Regtech, or regulatory technology, and insuretech, or insurance technology are the new domains. But I would say the main one is the payments. There is a lot happening in lending, but the payment is an emerging area. With AI and blockchain making payment systems faster, easy and efficient, it is now the realm of frictionless payments. We are in the future of money where payment is the core of wheel and new commerce.

Where is the future of money? Is it in cryptocurrency like Bitcoin or cash?

Definitely, not in cash. We have just seen the rise of the mobile, which is quite interesting. We have bitcoin, gold, mobile wallet. As you see, it will keep changing because the customers keep on demanding and they want a faster and frictionless world. I do not know, what will really happen in the course of 5 years, but what I do know is that it will keep on changing and that seems to keep on getting faster. I am afraid that it would be a different world and I myself do not know how I would be paying say in 5 years from now. But, I am pretty sure that it would be fundamentally different in the course of time and it is getting faster and the change seems to be coming true.

Money 2020 is 7 years old. What is the major difference you have seen in last 7 years in the finance sector?

The main difference and the major shift that I noticed are the collaborations. Fintechs and startups are now working with banks. Big companies want to partner with small, agile startups so that they can grow. Blockchain has really emerged and its growing really big. Artificial intelligence, when it started, no one really knew what it was. Now it is the talk of the town. Secret tech was introduced 9 years ago, and it is a very big trend now. ICOs are happening and a hot topic. So, it keeps changing. I think what has not changed is the people coming together and working out. The collaboration and partnerships is a big change.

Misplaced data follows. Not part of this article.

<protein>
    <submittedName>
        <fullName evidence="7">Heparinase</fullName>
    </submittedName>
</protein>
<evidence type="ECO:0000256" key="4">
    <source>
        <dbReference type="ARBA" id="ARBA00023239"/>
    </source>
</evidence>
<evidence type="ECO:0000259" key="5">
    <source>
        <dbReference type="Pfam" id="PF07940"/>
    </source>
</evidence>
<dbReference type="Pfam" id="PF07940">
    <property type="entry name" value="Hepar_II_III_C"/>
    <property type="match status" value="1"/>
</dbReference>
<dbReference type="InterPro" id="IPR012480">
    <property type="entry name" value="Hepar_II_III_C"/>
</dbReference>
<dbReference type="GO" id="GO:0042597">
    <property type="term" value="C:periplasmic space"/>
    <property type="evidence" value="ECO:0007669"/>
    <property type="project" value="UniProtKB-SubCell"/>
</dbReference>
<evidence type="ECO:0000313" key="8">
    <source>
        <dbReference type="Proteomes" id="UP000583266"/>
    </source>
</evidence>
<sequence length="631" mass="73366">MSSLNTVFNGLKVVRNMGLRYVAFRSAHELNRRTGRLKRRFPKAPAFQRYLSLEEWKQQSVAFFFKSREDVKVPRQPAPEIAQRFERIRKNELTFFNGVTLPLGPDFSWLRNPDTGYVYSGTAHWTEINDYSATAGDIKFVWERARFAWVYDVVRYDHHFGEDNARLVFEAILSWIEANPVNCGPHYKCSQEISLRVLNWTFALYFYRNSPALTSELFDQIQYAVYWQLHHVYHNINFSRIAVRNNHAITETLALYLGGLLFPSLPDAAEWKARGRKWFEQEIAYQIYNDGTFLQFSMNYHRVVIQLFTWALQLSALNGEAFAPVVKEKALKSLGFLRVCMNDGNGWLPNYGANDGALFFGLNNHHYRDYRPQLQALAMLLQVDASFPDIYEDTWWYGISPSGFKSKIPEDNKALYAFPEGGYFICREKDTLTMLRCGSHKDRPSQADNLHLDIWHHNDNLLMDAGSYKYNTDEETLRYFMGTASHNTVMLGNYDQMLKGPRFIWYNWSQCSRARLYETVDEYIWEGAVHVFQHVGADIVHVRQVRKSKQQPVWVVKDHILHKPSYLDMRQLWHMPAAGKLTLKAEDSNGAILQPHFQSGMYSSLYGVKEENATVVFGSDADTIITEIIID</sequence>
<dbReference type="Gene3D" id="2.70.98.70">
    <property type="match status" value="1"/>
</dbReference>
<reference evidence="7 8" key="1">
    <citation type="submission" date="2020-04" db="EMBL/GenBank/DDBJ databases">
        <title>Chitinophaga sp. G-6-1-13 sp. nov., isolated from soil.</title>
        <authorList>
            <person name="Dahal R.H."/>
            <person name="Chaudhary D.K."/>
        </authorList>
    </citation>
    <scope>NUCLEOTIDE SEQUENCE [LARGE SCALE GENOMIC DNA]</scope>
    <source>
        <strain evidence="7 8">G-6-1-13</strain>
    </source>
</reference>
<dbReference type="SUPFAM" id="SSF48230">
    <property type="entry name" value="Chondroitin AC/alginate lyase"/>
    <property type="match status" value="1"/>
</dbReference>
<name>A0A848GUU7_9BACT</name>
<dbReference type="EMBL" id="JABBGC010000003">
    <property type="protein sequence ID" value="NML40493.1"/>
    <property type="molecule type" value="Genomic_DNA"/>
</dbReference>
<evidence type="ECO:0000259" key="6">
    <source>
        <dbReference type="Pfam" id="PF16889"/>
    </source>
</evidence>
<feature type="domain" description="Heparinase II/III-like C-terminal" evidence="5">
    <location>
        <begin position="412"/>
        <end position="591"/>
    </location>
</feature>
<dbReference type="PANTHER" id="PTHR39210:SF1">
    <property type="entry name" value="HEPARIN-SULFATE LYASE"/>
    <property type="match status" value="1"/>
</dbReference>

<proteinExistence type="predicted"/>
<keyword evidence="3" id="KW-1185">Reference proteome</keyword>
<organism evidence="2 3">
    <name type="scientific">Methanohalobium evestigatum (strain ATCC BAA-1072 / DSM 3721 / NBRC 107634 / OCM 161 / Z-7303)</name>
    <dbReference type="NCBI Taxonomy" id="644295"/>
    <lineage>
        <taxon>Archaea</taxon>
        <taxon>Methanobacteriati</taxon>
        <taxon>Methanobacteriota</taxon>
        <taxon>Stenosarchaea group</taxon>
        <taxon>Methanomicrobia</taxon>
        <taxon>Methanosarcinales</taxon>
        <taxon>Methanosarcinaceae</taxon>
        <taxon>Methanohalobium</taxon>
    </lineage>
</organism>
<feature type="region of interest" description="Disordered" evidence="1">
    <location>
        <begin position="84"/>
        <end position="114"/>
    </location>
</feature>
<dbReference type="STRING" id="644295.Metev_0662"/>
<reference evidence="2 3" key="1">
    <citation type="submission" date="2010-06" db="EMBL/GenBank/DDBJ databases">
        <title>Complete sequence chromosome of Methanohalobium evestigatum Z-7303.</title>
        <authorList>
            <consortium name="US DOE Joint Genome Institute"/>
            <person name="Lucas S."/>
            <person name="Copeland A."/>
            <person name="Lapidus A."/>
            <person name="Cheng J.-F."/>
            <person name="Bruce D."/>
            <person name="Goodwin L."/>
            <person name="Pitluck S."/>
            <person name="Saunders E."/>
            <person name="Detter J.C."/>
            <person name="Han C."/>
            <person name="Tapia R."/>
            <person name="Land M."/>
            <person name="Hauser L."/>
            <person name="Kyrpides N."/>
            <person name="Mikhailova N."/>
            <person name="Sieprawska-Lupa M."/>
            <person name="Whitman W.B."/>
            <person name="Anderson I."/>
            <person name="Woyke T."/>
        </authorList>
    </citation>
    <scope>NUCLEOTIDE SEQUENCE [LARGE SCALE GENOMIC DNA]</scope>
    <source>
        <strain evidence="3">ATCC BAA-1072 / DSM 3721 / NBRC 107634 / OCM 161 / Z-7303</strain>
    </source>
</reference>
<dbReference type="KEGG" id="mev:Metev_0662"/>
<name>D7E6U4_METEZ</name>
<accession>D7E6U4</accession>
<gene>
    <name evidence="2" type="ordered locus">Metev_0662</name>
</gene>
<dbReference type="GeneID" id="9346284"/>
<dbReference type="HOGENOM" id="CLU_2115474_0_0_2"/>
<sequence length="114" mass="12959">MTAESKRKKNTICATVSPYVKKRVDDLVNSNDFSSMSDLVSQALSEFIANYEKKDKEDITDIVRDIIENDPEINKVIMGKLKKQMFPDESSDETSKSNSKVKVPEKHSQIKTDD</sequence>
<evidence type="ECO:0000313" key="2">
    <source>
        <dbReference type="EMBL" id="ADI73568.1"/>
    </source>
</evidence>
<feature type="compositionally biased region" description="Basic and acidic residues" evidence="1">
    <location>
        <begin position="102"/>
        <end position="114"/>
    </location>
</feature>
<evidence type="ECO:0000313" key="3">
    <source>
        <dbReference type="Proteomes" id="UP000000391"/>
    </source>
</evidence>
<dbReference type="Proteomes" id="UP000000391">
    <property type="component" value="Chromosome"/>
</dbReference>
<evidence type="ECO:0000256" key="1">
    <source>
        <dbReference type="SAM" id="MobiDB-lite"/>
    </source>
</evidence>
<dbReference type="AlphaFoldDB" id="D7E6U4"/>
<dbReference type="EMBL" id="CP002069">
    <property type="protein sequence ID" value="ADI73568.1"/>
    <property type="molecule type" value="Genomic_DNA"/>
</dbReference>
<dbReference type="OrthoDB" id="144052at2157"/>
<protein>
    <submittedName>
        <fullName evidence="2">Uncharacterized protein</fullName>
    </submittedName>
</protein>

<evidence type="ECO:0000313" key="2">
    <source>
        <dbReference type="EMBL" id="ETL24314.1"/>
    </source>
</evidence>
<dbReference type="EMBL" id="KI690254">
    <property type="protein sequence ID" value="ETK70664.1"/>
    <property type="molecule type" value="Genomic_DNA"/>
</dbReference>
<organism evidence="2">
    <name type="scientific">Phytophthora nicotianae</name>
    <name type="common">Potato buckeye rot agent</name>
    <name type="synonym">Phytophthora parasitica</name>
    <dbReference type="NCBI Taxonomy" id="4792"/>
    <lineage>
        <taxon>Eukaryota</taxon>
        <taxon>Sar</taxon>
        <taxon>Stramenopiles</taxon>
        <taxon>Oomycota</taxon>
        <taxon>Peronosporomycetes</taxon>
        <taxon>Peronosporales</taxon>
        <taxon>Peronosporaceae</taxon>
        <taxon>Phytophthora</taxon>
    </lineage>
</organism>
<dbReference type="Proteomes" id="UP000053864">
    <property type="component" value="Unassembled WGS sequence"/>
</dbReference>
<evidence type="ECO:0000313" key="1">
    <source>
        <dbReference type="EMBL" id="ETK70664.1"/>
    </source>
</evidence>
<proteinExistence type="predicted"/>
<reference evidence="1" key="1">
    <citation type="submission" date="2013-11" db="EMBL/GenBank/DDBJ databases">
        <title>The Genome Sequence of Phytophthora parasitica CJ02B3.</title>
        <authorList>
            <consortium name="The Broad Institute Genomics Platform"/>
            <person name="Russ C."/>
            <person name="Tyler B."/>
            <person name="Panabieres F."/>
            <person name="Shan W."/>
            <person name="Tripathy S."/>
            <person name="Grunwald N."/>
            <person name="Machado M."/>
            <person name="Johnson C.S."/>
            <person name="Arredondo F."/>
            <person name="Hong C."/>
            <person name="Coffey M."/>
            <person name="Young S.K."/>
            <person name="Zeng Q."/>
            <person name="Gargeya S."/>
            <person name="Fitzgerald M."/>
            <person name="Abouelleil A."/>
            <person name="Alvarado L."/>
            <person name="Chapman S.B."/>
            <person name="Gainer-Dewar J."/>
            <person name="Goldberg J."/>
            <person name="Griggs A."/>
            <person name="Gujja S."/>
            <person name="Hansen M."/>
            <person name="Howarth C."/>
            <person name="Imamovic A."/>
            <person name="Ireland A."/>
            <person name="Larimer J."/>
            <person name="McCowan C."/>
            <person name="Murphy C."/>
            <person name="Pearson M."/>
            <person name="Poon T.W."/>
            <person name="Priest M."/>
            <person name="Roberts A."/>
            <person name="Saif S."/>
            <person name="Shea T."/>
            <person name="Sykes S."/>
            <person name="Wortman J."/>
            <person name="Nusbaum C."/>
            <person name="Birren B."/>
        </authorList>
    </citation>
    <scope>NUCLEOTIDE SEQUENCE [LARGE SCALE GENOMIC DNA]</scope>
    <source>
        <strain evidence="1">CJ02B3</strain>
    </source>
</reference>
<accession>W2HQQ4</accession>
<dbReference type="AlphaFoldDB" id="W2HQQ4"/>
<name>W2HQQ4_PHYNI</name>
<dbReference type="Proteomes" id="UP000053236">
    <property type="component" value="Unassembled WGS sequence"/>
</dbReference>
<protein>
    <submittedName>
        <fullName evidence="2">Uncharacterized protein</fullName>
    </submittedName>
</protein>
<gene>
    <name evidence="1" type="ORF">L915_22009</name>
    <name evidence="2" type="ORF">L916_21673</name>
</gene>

Ravi Menon, governor, Monetary Authority of Singapore, in an interactive session at Money 2020 Asia

No doubt startups, fintechs are rising. But many are also winding up. Why? Is it the wrong business model? Why do they fail even when you have support from all the verticals?

The reasons why business fail can be wrong ideas or right ideas at the wrong time or vice versa. So, the reason why fintechs fail is the same reason why businesses fail. Sometimes, the ideas are executed before time, or someone has already got that idea first. Sometimes, it is that the concept is great but not up to market standards. Usually, if you are a deep tech expert, you need to get your idea revolutionizing. I think it is just the way and not all of them may be able to make it. I was reading a report the other day, the RCM report that had just released, and it spoke about serial entrepreneurs. And what they do is, they take on a challenge and establish a business and then delegates the responsibility of running the operations and moves on to other ventures. They take on this challenge repeatedly. And most of the time they are the ones who succeed. The nature of startups in terms of work and function is best executed by serial entrepreneurs. And that is very dynamic. The industry must be very supportive to such startups.

Is it tough for regulators to frame policies for fintechs?

There are some progressive regulators. Take for example, the views of the regulator of Singapore on cryptocurrency. It is pretty interesting. Similarly, the views of the Japanese regulators. I think, they really want to engage with the industry and the industry really wants to talk to the regulators. So, considering the separations and breakdowns, since there is a huge number of regulators, I think we need to get them together.